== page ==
This February 2022 photo of Teddy Holub sowing garden trays can be seen in a field near Coggon. The US Department of Agriculture wants to find urban and black farmers such as Holub for the census. (Nick Rollman / The Gazette)
This fall, the U.S. Department of Agriculture Begins the 2022 agricultural census, counting farms and ranches and subsistence people.
The USDA census of land use and ownership, ownership characteristics, production, revenue and expenditure helps determine how to spend money. The information will be used at the state level for research studies, agricultural education and program decisions.
The requirement to participate in the census is to be able to collect and sell at least $ 1,000 worth of agricultural products by 2022, including some animals.
How is the government making the census forms available to non-traditional farmers such as urban farmers and ethnic groups?
First, the USDA’s National Agricultural Statistics Service (NSA) census showed that people are farming, with white males growing maize, soybeans, and cotton.
“The latest census has told us that people want to see themselves in the media,” said Jodie Halverson, a spokeswoman for the Statistics Service. “The Aging Campaign Brochures, advertisements, web crawlers, leaflets and other materials highlight American agricultural diversity.”
In December, the Statistics Service completed the National Agricultural Assignment Survey, listing efforts for more than 1 million agricultural producers. The results of that survey will help ensure that the USDA has a very complete and accurate mailing list for the 2022 AG census, Halvorson said.
From September 19 to 22, the organization will hold a national workshop in San Antonio to encourage community-based organizations to get their numbers counted before the February deadline.
“The focus of the workshop is to strengthen our partnership with CBO teams and reach out to previously untapped and strong communities,” Halvorson said. “Updates for partners and stakeholders who want to help us promote and get the word out will be posted in the Partnership Tools section of the 2022 Agricultural Census website.”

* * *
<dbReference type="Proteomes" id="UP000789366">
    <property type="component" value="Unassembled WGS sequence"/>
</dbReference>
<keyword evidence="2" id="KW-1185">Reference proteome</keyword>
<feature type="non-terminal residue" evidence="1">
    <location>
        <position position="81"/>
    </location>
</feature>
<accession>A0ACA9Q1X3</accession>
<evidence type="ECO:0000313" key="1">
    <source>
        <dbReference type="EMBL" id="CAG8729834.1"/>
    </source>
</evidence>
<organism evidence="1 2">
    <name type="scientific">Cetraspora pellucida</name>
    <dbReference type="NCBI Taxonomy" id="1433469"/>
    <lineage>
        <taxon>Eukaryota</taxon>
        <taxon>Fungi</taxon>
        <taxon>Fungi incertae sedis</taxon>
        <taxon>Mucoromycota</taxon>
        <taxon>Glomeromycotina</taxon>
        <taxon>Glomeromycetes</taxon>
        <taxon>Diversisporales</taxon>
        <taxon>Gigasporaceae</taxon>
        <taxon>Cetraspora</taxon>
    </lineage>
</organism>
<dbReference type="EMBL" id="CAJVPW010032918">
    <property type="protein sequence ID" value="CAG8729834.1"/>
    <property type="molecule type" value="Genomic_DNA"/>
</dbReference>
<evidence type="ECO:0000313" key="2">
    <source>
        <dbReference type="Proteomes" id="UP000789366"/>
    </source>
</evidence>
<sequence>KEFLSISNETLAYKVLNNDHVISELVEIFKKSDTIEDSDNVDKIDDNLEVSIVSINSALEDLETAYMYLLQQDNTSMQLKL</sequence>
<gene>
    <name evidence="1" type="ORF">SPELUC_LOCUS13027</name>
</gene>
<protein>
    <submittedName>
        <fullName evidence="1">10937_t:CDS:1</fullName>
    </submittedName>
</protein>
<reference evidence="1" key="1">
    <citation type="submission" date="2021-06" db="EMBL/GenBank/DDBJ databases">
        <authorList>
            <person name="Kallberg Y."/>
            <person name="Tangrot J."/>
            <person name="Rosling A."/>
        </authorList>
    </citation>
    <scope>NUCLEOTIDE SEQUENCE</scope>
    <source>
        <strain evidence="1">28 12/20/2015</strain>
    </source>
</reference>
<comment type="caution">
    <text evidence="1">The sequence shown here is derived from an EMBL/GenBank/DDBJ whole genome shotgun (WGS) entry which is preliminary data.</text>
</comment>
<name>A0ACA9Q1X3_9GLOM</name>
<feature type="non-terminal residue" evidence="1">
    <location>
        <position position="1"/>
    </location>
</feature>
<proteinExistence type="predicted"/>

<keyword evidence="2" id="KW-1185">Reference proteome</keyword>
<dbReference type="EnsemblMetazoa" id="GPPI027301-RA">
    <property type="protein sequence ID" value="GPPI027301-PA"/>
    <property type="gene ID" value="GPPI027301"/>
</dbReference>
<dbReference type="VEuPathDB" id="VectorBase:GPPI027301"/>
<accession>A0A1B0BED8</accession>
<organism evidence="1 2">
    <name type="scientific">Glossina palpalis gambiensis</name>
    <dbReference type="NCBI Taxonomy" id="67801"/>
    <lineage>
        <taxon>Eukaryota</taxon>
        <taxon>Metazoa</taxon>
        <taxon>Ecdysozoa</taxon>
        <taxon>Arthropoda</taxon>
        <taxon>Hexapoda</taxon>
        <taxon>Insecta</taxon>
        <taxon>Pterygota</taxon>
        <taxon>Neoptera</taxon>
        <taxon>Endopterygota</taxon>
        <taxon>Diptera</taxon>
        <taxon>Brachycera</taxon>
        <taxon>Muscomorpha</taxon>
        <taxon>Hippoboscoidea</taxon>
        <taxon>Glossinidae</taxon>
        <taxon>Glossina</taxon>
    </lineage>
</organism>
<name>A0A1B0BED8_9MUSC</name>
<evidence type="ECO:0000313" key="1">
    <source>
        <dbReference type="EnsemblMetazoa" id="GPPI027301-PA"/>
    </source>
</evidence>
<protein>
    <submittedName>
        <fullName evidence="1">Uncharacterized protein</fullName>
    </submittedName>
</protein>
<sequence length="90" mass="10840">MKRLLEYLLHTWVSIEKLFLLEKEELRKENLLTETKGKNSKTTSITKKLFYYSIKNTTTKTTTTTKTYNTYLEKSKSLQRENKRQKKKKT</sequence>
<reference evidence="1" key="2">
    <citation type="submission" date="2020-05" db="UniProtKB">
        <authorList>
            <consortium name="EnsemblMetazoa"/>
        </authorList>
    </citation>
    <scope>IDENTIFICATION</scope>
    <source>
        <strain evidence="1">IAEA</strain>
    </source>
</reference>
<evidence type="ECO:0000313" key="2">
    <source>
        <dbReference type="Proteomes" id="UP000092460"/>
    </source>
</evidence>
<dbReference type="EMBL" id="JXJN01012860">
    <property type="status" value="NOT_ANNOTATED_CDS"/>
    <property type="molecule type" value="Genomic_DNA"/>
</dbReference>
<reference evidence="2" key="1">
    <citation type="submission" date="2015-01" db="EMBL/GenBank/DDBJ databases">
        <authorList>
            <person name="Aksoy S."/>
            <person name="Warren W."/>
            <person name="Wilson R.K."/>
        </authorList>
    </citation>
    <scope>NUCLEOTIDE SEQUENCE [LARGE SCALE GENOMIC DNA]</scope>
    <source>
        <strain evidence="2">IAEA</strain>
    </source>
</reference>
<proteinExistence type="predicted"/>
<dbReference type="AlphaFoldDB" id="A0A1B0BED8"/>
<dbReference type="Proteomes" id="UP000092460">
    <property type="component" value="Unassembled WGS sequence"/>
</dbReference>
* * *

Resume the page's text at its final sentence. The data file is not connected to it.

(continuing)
Farmers and other users can access previous counts online from 1840 to 1840.
“Manufacturers now have a lot of resources at their disposal. They can access data images and interest reports, link them to other USDA agencies, and more,” Halvorson said.
June 30 – Registration ends. Register here https://www.agcounts.usda.gov/static/get-counted.html
November 2022 – Census envelopes are released.
February 2023 – Deadline for response
Spring / Summer 2024 – Data Release
The USDA 2017 Census estimates that 99.6 percent of the 143,447 farmers in Iowa were white. Other manufacturers counted in the previous census
- Asia 151
- More than one seed reported 217
- Black or African American 72
- Native Hawaiian or Other Pacific Islander 21
Nationally, there were 45,508 black farmers, or 1.3 percent of the 4 million producers, according to the US dollar.
In a February interview with the Black Farmers newspaper, he said some black and vegetable growers do not consider themselves as traditional farmers or may not be on USDA radar and may report low national and state numbers.
Coggon TD Holub began gardening in 2013 with a friend and a half hectare of Grandpa’s lawn. He now rents a family of 6.5 hectares and buys a 3.5-acre house to share with his wife, Sarah, and his young daughters, Masin and Natalie.
Garden Oasis produces 40 varieties of vegetables to serve 100 CSA members throughout the growing season.
Holubs has a large tunnel greenhouse, which allows them to extend their growth period from March to December. Each year, they produce between 500 and 600 grazing chickens.
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